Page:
New study provides evidence that art courses can improve mental wellbeing

Researchers at the University of Gloucestershire have recently evaluated data from nearly 1,300 primary care patients in South West England, finding a course of arts-on-prescription to provide a significant improvement in overall wellbeing, including in those with very complex care needs.

The group’s findings have been published recently in European Journal of Public Health.

“Social prescribing”, or the provision of non-medical interventions in primary care settings, has been on the rise in recent years. It is based on the knowledge that health is determined by a wide variety of factors, and these wider factors (social, emotional, and economic) cannot be remedied by medicine alone. They are a response to the biggest public health challenges we face today; mental health, loneliness, ageing, and long-term health conditions. Patients can be referred to participate in these schemes for very general reasons, like increasing overall wellbeing, self-esteem, or confidence; or for more specific reasons, like providing support during bereavement, or reducing anxiety or depression.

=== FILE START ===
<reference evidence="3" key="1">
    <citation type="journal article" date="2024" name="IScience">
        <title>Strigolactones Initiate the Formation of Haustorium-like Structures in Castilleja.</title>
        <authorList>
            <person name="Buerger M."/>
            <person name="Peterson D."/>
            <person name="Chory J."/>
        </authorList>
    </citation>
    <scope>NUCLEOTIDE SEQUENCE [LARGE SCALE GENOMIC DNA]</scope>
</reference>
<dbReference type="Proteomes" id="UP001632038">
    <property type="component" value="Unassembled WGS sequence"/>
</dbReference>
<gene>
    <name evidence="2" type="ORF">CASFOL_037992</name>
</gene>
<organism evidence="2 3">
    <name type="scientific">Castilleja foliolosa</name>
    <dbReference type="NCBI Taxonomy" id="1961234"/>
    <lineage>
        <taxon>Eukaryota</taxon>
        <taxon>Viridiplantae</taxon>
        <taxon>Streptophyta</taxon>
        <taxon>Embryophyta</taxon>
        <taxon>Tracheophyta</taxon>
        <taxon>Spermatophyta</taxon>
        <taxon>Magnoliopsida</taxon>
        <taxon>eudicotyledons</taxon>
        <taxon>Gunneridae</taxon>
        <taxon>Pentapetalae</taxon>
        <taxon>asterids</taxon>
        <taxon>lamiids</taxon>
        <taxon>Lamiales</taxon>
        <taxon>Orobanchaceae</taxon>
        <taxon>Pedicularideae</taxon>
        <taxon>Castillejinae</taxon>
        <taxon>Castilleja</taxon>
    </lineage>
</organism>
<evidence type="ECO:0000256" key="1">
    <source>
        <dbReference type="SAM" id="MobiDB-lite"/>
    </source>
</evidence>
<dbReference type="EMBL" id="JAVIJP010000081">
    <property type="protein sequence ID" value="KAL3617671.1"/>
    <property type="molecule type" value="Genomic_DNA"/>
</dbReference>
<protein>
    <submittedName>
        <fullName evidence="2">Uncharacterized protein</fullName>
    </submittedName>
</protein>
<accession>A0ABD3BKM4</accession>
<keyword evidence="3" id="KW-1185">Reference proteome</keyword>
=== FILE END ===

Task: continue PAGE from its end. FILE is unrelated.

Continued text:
Unlike art therapy, arts-on-prescription schemes provide art courses where patients can choose to learn how to draw, paint, create mosaics, or playwright. The courses are led by local artists, and are community-based rather than being based on specific medical needs. The groups that are referred are usually quite small, with between three and ten individuals, and may be based in local surgeries or community facilities. Those who take part are then provided with materials, and a dedicated space to carry out their activities. What makes these interventins unique is that they provide the participants with anonymity from what has brought them there, eliminating a shared “elephant in the room” that is their diagnosis, or specific medical need.

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